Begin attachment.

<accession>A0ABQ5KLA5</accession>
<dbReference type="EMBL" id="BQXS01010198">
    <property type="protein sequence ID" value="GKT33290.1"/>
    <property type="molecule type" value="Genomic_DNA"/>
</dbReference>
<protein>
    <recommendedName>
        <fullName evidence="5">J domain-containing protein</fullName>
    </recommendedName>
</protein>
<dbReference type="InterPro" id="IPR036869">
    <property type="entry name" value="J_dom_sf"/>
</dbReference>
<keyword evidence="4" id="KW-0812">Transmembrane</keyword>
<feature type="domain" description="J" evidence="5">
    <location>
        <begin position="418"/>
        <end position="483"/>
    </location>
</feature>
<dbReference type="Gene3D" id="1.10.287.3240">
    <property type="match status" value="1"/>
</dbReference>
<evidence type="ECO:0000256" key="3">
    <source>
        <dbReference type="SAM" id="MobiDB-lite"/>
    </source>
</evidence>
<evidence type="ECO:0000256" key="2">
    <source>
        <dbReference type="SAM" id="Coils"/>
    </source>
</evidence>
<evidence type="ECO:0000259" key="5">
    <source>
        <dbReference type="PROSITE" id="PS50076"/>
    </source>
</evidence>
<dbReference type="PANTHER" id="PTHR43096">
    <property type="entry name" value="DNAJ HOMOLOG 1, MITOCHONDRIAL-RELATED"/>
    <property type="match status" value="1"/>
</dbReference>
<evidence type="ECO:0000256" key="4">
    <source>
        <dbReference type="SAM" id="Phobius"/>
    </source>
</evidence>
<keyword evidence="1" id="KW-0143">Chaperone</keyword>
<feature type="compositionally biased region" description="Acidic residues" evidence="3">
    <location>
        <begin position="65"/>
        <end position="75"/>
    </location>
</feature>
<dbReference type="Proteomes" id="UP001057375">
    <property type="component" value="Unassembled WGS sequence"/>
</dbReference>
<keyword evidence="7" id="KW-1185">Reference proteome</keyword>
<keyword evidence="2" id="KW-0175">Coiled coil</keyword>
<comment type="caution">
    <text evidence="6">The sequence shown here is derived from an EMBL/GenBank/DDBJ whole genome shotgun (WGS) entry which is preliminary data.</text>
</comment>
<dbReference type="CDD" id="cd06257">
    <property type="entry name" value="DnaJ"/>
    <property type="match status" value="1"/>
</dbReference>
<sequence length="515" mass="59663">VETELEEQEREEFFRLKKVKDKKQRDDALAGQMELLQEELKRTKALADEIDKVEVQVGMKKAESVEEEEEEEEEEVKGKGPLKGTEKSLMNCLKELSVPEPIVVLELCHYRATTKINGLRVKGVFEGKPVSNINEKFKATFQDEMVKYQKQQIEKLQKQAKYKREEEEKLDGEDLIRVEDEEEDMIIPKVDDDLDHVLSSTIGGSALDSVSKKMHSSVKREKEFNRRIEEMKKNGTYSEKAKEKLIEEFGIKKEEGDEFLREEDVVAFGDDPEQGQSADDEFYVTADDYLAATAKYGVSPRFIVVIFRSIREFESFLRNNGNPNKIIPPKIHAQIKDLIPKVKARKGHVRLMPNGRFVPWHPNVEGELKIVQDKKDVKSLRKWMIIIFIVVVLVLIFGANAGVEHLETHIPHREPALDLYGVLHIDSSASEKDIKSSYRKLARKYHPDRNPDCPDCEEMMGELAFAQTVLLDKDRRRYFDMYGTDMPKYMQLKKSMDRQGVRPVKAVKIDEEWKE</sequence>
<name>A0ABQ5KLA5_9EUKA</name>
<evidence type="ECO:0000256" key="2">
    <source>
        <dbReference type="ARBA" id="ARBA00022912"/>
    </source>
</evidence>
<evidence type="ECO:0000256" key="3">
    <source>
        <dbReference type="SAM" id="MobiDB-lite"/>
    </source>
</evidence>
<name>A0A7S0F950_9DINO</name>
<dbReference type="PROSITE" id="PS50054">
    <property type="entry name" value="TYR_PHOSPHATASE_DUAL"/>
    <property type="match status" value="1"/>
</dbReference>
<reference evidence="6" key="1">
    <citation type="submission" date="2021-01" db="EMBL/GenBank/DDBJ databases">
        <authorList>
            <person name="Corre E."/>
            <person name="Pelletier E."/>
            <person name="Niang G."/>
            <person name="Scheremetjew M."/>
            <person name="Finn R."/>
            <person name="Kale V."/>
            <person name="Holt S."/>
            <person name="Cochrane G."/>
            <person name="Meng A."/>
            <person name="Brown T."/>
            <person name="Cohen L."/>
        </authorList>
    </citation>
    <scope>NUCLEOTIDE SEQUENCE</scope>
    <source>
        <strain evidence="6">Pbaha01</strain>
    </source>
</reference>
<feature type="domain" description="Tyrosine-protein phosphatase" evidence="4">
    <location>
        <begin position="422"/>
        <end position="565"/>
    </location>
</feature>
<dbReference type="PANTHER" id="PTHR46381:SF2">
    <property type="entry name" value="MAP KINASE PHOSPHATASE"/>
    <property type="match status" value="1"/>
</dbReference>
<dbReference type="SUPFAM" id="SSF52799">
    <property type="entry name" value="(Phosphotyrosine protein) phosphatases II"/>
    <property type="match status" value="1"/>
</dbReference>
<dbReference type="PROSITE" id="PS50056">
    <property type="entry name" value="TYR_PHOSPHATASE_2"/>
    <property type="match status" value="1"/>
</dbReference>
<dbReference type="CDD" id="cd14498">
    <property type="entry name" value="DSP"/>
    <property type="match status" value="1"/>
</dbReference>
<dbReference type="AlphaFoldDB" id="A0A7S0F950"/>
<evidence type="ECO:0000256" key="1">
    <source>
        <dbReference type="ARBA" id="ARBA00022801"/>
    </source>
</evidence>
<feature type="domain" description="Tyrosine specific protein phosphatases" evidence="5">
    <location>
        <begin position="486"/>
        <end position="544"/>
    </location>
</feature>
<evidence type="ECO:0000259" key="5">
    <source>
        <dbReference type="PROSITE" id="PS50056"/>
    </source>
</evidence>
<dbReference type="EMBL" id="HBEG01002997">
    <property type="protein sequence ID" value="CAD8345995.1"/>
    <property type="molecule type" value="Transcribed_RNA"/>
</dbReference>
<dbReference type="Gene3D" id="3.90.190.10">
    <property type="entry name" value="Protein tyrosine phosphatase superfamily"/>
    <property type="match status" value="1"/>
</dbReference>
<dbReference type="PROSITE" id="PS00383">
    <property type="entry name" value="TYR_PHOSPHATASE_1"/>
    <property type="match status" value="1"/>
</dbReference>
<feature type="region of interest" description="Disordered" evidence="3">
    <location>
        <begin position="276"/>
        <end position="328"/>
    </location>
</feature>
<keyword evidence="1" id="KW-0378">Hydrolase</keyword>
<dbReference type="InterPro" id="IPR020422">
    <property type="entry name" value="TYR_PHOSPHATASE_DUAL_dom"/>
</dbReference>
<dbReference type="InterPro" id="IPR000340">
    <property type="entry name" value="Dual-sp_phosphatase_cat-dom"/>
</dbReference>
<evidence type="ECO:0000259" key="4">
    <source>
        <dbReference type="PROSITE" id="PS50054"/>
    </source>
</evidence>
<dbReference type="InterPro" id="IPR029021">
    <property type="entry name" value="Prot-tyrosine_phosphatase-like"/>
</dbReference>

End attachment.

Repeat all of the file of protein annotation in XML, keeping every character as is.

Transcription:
<accession>A0ABQ5KLA5</accession>
<dbReference type="EMBL" id="BQXS01010198">
    <property type="protein sequence ID" value="GKT33290.1"/>
    <property type="molecule type" value="Genomic_DNA"/>
</dbReference>
<protein>
    <recommendedName>
        <fullName evidence="5">J domain-containing protein</fullName>
    </recommendedName>
</protein>
<dbReference type="InterPro" id="IPR036869">
    <property type="entry name" value="J_dom_sf"/>
</dbReference>
<keyword evidence="4" id="KW-0812">Transmembrane</keyword>
<feature type="domain" description="J" evidence="5">
    <location>
        <begin position="418"/>
        <end position="483"/>
    </location>
</feature>
<dbReference type="Gene3D" id="1.10.287.3240">
    <property type="match status" value="1"/>
</dbReference>
<evidence type="ECO:0000256" key="3">
    <source>
        <dbReference type="SAM" id="MobiDB-lite"/>
    </source>
</evidence>
<evidence type="ECO:0000256" key="2">
    <source>
        <dbReference type="SAM" id="Coils"/>
    </source>
</evidence>
<evidence type="ECO:0000259" key="5">
    <source>
        <dbReference type="PROSITE" id="PS50076"/>
    </source>
</evidence>
<dbReference type="PANTHER" id="PTHR43096">
    <property type="entry name" value="DNAJ HOMOLOG 1, MITOCHONDRIAL-RELATED"/>
    <property type="match status" value="1"/>
</dbReference>
<evidence type="ECO:0000256" key="4">
    <source>
        <dbReference type="SAM" id="Phobius"/>
    </source>
</evidence>
<keyword evidence="1" id="KW-0143">Chaperone</keyword>
<feature type="compositionally biased region" description="Acidic residues" evidence="3">
    <location>
        <begin position="65"/>
        <end position="75"/>
    </location>
</feature>
<dbReference type="Proteomes" id="UP001057375">
    <property type="component" value="Unassembled WGS sequence"/>
</dbReference>
<keyword evidence="7" id="KW-1185">Reference proteome</keyword>
<keyword evidence="2" id="KW-0175">Coiled coil</keyword>
<comment type="caution">
    <text evidence="6">The sequence shown here is derived from an EMBL/GenBank/DDBJ whole genome shotgun (WGS) entry which is preliminary data.</text>
</comment>
<dbReference type="CDD" id="cd06257">
    <property type="entry name" value="DnaJ"/>
    <property type="match status" value="1"/>
</dbReference>
<sequence length="515" mass="59663">VETELEEQEREEFFRLKKVKDKKQRDDALAGQMELLQEELKRTKALADEIDKVEVQVGMKKAESVEEEEEEEEEEVKGKGPLKGTEKSLMNCLKELSVPEPIVVLELCHYRATTKINGLRVKGVFEGKPVSNINEKFKATFQDEMVKYQKQQIEKLQKQAKYKREEEEKLDGEDLIRVEDEEEDMIIPKVDDDLDHVLSSTIGGSALDSVSKKMHSSVKREKEFNRRIEEMKKNGTYSEKAKEKLIEEFGIKKEEGDEFLREEDVVAFGDDPEQGQSADDEFYVTADDYLAATAKYGVSPRFIVVIFRSIREFESFLRNNGNPNKIIPPKIHAQIKDLIPKVKARKGHVRLMPNGRFVPWHPNVEGELKIVQDKKDVKSLRKWMIIIFIVVVLVLIFGANAGVEHLETHIPHREPALDLYGVLHIDSSASEKDIKSSYRKLARKYHPDRNPDCPDCEEMMGELAFAQTVLLDKDRRRYFDMYGTDMPKYMQLKKSMDRQGVRPVKAVKIDEEWKE</sequence>
<name>A0ABQ5KLA5_9EUKA</name>
<evidence type="ECO:0000256" key="2">
    <source>
        <dbReference type="ARBA" id="ARBA00022912"/>
    </source>
</evidence>
<evidence type="ECO:0000256" key="3">
    <source>
        <dbReference type="SAM" id="MobiDB-lite"/>
    </source>
</evidence>
<name>A0A7S0F950_9DINO</name>
<dbReference type="PROSITE" id="PS50054">
    <property type="entry name" value="TYR_PHOSPHATASE_DUAL"/>
    <property type="match status" value="1"/>
</dbReference>
<reference evidence="6" key="1">
    <citation type="submission" date="2021-01" db="EMBL/GenBank/DDBJ databases">
        <authorList>
            <person name="Corre E."/>
            <person name="Pelletier E."/>
            <person name="Niang G."/>
            <person name="Scheremetjew M."/>
            <person name="Finn R."/>
            <person name="Kale V."/>
            <person name="Holt S."/>
            <person name="Cochrane G."/>
            <person name="Meng A."/>
            <person name="Brown T."/>
            <person name="Cohen L."/>
        </authorList>
    </citation>
    <scope>NUCLEOTIDE SEQUENCE</scope>
    <source>
        <strain evidence="6">Pbaha01</strain>
    </source>
</reference>
<feature type="domain" description="Tyrosine-protein phosphatase" evidence="4">
    <location>
        <begin position="422"/>
        <end position="565"/>
    </location>
</feature>
<dbReference type="PANTHER" id="PTHR46381:SF2">
    <property type="entry name" value="MAP KINASE PHOSPHATASE"/>
    <property type="match status" value="1"/>
</dbReference>
<dbReference type="SUPFAM" id="SSF52799">
    <property type="entry name" value="(Phosphotyrosine protein) phosphatases II"/>
    <property type="match status" value="1"/>
</dbReference>
<dbReference type="PROSITE" id="PS50056">
    <property type="entry name" value="TYR_PHOSPHATASE_2"/>
    <property type="match status" value="1"/>
</dbReference>
<dbReference type="CDD" id="cd14498">
    <property type="entry name" value="DSP"/>
    <property type="match status" value="1"/>
</dbReference>
<dbReference type="AlphaFoldDB" id="A0A7S0F950"/>
<evidence type="ECO:0000256" key="1">
    <source>
        <dbReference type="ARBA" id="ARBA00022801"/>
    </source>
</evidence>
<feature type="domain" description="Tyrosine specific protein phosphatases" evidence="5">
    <location>
        <begin position="486"/>
        <end position="544"/>
    </location>
</feature>
<evidence type="ECO:0000259" key="5">
    <source>
        <dbReference type="PROSITE" id="PS50056"/>
    </source>
</evidence>
<dbReference type="EMBL" id="HBEG01002997">
    <property type="protein sequence ID" value="CAD8345995.1"/>
    <property type="molecule type" value="Transcribed_RNA"/>
</dbReference>
<dbReference type="Gene3D" id="3.90.190.10">
    <property type="entry name" value="Protein tyrosine phosphatase superfamily"/>
    <property type="match status" value="1"/>
</dbReference>
<dbReference type="PROSITE" id="PS00383">
    <property type="entry name" value="TYR_PHOSPHATASE_1"/>
    <property type="match status" value="1"/>
</dbReference>
<feature type="region of interest" description="Disordered" evidence="3">
    <location>
        <begin position="276"/>
        <end position="328"/>
    </location>
</feature>
<keyword evidence="1" id="KW-0378">Hydrolase</keyword>
<dbReference type="InterPro" id="IPR020422">
    <property type="entry name" value="TYR_PHOSPHATASE_DUAL_dom"/>
</dbReference>
<dbReference type="InterPro" id="IPR000340">
    <property type="entry name" value="Dual-sp_phosphatase_cat-dom"/>
</dbReference>
<evidence type="ECO:0000259" key="4">
    <source>
        <dbReference type="PROSITE" id="PS50054"/>
    </source>
</evidence>
<dbReference type="InterPro" id="IPR029021">
    <property type="entry name" value="Prot-tyrosine_phosphatase-like"/>
</dbReference>